Shahab Meshki’s move to KDN to enhance Cisco and Altech partnership in Kenya




The recent move by Mr Shahab Meshki from Cisco’s regional head office in Nairobi to head operations of Kenya Data Networks (KDN) could in the long run help to enhance the business collaboration between Cisco and Altech, which owns KDN.

In the first week of this month, Mr Meshki was appointed chief executive of KDN, replacing the firm’s former chief executive Rikus Matthyser who held the position for less than one year.

Apart from KDN (which has an optic fibre spread in most parts of Kenya), Altech also has stake in SwiftGlobal, an internet service provider (ISP). The Altech Group, which also owns Bytes Technology in South Africa, is reportedly set to acquire another Kenya-based IT firm Symphony.

KDN is a Kenya-based communications company that provides data and internet backbone solutions in East Africa. Classified as a “Full Service, Data Communications Carrier,” KDN was licensed by the Communications Commission of Kenya (CCK) in January 2003 as a “Public Data Network Operator.”

In his new role, Meshki is to report to Tim Ellis, Altech Group’s executive in charge of Converged Services and will be responsible for creating the vision, business architecture and go-to-market strategy for KDN.

Mr Meshki’s move could strengthen the cooperation between the two firms because in South Africa, the head offices of Altech and from where Cisco’s sub-Saharan operations are run, another Altech subsidiary, Altron, is recognized as a key Cisco partner.

Robbie Venter, Altron chief executive said during an interview at the recent Cisco Expo 2011 event held in South Africa that “Altron is a Cisco gold certified partner” to which it provides systems integration services.

“Our partnership involves putting together pieces and solutions for clients. Cisco is key to us as it is a well known brand,” said Venter.

However, Carlos Marques, Cisco’s general manager for Emerging Africa, stated that Altech “identified the need for new skills at senior management level” and were “looking for skills around convergence, not traditional areas of technology.”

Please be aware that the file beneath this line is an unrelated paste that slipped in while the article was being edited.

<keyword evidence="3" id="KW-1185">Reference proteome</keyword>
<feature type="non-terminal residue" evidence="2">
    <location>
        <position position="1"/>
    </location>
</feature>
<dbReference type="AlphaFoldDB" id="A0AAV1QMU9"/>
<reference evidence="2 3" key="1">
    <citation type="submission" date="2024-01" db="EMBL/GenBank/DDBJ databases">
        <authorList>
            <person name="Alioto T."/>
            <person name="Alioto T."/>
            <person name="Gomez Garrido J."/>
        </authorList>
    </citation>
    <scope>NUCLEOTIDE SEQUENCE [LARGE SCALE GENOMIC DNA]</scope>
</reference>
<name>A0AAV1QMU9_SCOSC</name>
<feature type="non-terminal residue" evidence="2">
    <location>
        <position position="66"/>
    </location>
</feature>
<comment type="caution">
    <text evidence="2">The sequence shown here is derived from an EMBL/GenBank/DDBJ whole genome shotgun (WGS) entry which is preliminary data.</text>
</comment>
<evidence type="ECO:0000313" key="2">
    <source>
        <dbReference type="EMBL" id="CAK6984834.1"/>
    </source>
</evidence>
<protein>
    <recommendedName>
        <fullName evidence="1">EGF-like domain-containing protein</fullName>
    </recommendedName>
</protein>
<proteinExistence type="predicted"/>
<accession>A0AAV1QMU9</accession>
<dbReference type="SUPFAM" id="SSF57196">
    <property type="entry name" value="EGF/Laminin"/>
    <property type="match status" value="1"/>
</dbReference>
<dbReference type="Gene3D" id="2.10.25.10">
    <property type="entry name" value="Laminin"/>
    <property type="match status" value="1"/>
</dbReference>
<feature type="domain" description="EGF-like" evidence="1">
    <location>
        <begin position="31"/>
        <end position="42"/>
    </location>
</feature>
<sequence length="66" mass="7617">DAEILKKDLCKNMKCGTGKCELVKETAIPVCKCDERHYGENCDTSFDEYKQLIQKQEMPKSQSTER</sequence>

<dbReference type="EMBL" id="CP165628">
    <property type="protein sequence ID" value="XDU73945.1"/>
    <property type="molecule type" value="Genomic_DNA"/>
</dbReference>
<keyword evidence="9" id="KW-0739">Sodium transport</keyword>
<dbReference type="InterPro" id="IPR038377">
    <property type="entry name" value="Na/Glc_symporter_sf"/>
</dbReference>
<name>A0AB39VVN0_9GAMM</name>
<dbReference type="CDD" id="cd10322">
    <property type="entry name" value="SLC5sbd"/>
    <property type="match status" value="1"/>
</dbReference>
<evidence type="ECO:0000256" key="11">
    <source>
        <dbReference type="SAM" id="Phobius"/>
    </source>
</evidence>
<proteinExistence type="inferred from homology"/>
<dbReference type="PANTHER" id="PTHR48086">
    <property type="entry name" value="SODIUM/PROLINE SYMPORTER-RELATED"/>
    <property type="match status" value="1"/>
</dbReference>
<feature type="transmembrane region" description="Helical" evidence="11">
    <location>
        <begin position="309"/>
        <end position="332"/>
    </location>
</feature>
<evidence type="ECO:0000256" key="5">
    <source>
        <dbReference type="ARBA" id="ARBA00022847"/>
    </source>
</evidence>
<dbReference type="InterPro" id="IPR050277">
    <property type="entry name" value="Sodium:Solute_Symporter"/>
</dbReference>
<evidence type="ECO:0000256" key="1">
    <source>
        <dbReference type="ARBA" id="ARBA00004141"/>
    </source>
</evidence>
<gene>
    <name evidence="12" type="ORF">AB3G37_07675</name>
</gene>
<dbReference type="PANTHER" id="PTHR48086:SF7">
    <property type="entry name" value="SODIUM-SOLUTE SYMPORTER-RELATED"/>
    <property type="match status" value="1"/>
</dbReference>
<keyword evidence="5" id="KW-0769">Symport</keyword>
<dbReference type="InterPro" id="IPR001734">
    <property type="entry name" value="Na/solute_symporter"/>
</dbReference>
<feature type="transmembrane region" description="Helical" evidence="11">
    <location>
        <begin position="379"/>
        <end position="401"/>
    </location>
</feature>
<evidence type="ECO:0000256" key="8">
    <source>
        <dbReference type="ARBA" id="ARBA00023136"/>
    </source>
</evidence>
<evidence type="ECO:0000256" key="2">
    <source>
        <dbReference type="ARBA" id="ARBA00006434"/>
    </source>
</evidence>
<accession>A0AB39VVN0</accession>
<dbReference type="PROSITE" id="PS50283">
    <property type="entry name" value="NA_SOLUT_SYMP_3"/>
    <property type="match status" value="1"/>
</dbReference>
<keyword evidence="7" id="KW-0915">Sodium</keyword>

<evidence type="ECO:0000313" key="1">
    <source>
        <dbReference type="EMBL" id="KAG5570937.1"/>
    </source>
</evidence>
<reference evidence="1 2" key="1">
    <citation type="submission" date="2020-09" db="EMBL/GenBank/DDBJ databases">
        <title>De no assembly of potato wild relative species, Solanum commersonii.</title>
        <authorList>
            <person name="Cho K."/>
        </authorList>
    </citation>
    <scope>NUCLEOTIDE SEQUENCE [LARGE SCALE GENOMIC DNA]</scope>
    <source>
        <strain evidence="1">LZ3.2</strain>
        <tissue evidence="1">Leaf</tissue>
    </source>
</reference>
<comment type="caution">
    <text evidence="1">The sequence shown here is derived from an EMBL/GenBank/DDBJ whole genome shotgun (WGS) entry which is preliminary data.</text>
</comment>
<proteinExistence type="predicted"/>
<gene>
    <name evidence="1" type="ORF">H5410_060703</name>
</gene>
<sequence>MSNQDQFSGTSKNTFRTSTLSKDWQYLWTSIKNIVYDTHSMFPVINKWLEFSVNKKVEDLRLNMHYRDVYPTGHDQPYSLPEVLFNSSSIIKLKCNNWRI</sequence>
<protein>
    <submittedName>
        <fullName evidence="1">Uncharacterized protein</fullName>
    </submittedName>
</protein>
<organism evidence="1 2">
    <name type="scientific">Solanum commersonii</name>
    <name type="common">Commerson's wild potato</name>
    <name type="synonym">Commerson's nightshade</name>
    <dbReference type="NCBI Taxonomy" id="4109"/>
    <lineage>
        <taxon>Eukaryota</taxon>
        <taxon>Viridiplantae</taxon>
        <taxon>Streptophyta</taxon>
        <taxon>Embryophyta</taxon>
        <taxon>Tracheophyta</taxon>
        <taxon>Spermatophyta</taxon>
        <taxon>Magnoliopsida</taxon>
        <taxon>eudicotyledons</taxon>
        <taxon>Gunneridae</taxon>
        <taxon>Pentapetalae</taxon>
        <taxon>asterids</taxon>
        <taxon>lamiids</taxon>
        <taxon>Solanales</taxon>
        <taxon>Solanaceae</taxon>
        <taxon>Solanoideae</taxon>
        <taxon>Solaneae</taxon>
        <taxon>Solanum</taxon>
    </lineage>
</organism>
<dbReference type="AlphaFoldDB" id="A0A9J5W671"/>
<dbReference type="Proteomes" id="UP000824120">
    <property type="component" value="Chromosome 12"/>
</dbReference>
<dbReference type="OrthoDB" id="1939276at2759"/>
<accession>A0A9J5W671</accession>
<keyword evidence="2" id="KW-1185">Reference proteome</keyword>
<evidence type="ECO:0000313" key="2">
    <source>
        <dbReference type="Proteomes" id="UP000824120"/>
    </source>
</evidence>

“Shahab’s move to KDN had no connection with our partnership with Altech. It’s always been part in his mind to move and this was a purely personal decision to allow him take on some new challenges,” stated Marques, who heads Cisco operations in South (apart from South Africa), Eastern and West Africa regions.

But some industry analysts are the view that Mr Meshki’s move from Cisco to KDN can be likened to the move Stephen Elop’s move from Microsoft to Nokia

Kenya Data Networks' satellites at a site

in early this year.

Mr Meshki  moved to Kenya in 2002 to establish Cisco’s presence in East Africa and as the firm’s general manager for East Africa, he was responsible for running the sales operation in Kenya focusing on Key Accounts in the Corporate, Government and Service Provider markets of the East African region.

After Mr Meshki’s departure, Cisco has not appointed a new regional head but has chosen to give the role to two individuals who acted as sales representatives – Gilbert Sagia (formerly head of service provider segment) and Raphael Standi (formerly head of commercial or partner-led segment).

“The two individuals have been elevated to lead the East African region. Shahab was there to come in and develop the structure then leave and let local talent take charge of the operations. This was meant to give an opportunity for local talent and expertise to grow,” noted Marques.

 

 




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